The End of Eden
Parting is such sweet sorrow. Even if it is from a bitch.
Tony decided to put the ever-temperamental Eve up for sale in Perth. We were due to travel across the demanding Nullarbor to Adelaide. The Nullarbor is a 1,000-mile long semi-desert road with very little civilization. Tony figured that we would need a complete service before going on the road – brakes and tires and something would bound to go wrong along the journey with Eve (experience is the Mother of all tutors). Since she emptied most of his wallet to begin with and still was demanding more, he decided just to say “The End, My Friend”.
We put adverts up all over the backpacker places in Perth and Fremantle. We got an ok response. My favorite response was from some Eastern European who left a message on Tony’s voice mail. It went like this (For this exercise, use a Boris and Natasha accent mixed with a thick Marlene Dietrich): “Hi…my name ist [unintelligible] und Stefan. Ve vould like car you haf for say [that, we gathered, meant 'sale']. Ve are very interestink. You brink to International Backpackers at 8pm tonight, ja? Zank you”. We pissed ourselves over that one.
Tony ended up selling the car to three English backpackers who were overjoyed with her. I hope she treats them better than us. But we did go out on a ‘jolly good piss up’, as Tony likes to say, after the divorce from Eve. That piss-up night, I discovered the truly amazing beverage ever to be invented, Caffrey’s Irish Cream Ale. Jeez, can you say Elixir of the Gods?
The day after she left, we both felt out of sorts (think it could have been the Caffreys?). Sort of like our pet dog just passed or lack of hair of the dog, whichever your opinion might be. But luckily, when one door closes, another one opens (preferably to the nearest pub serving Caffrey’s). We found a caravan company that wanted a decked out van transported from Perth to Adelaide. All we had to pay was US $3 a day and pay for diesel. It was a Godsend.
Bye Eve, I miss you but not enough to want to know thee again.
Farmers? We don’t need no stinkin’ Farmers!
While waiting for the car to be sold, we ended up spending quite a while in Perth. I love the city and could see myself living there in the future. A truly livable city (but stop the sprawl!!).
In Perth, I realized that my 3-month tourist visa was about to expire. Jeez, three months have passed already?? I did originally want to do all of Australia in three months. I am already into my fourth month here and still have to see all of the East Coast and Tasmania (plus I want to visit New Zealand). I am thinking I’ll be home sometime in 2004. But wait, I don’t have a home. So I guess I am home.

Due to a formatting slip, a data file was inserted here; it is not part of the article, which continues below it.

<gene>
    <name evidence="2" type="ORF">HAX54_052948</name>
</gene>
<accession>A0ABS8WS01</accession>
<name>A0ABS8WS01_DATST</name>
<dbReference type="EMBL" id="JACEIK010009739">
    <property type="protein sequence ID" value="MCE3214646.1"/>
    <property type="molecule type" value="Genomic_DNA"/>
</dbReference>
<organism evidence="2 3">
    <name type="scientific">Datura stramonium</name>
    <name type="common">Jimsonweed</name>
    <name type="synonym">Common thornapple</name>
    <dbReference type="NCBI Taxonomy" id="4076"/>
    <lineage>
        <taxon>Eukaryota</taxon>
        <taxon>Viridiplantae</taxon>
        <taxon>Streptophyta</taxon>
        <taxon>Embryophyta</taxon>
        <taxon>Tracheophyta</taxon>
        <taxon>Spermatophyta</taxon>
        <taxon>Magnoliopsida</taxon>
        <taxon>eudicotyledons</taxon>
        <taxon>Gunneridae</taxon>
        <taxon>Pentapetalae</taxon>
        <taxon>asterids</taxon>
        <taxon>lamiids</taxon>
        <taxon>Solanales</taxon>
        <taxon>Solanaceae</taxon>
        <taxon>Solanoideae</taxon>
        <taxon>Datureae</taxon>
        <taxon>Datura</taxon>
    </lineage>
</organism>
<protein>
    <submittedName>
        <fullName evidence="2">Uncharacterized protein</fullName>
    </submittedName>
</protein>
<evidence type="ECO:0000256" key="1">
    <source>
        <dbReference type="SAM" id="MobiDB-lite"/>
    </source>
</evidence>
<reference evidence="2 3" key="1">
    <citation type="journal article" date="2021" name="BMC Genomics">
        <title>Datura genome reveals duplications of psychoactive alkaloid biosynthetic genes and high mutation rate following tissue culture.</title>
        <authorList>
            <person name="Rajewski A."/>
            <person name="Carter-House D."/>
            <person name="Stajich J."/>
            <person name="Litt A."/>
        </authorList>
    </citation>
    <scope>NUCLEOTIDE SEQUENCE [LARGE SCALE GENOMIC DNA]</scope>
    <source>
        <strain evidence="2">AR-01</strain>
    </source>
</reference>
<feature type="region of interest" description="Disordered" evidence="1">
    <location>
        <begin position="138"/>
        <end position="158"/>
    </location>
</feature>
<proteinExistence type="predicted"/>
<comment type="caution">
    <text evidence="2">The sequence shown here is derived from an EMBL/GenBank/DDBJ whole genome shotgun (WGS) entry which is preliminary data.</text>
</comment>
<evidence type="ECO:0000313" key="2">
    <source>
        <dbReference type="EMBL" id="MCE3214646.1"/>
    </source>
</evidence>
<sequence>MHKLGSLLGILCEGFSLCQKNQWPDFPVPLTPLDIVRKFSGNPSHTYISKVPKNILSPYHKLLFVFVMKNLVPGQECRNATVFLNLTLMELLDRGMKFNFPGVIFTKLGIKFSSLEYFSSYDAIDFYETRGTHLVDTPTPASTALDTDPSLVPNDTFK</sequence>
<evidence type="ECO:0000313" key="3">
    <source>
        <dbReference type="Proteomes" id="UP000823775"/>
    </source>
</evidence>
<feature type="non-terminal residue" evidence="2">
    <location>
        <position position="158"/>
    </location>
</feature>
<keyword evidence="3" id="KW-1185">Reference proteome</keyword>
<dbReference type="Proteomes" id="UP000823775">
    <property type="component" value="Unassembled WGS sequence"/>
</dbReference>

Well anyway, I had to get an extension on my visa in Perth. I was reading in a book about migration and visas that stated [and I quote]: “If you have an occupation that is in demand in Australia, you might be eligible for an expedited special work permit. Farmers are not an occupation in demand. We have too many farmers already in Australia”. I pissed myself with that one.
I love the Aussies. They are so straightforward. I have become a big fan of John Howard, the current Prime Minister, who is equally as straightforward. I try to be apolitical and I know nothing of his policies so I am not making a political party judgment here. I just love him because he says it like it is (although delivered in a boring, monotone voice). He doesn’t talk like a politicians I know and dislike in the US. Rock on, Johnny!
Pardon for the wayward, political tangent. But I did get a 6-month extension on my visa. I could stay here until April 2002. But if I do, I think my mom will have a coronary. She emails me every other day saying that I have a mountain of mail waiting for me and asks me when I am coming back to take care of business. She thinks a few are really important.
My mom said I got something from the New York State Department of Motor Vehicles and said she could see through the envelope that it says “Suspension Order!”. Hmmm, don’t know what that can be about; I am usually an upstanding citizen. I guess Otto, my VW Jetta, is an illegal alien or something. I told her not to open it because I would rather not know because there is not much I can do about it right now anyhow. Ahhh, ignorance is bliss.
I do wish I would have sold Otto before leaving; I sold everything else I own. So I have no other possessions drawing me back to the US, except my Teutonic friend. Anybody interested in buying him? He might be illegal, but I bet he can outrun anybody from Immigration.
To All The Animals I’ve Loved Before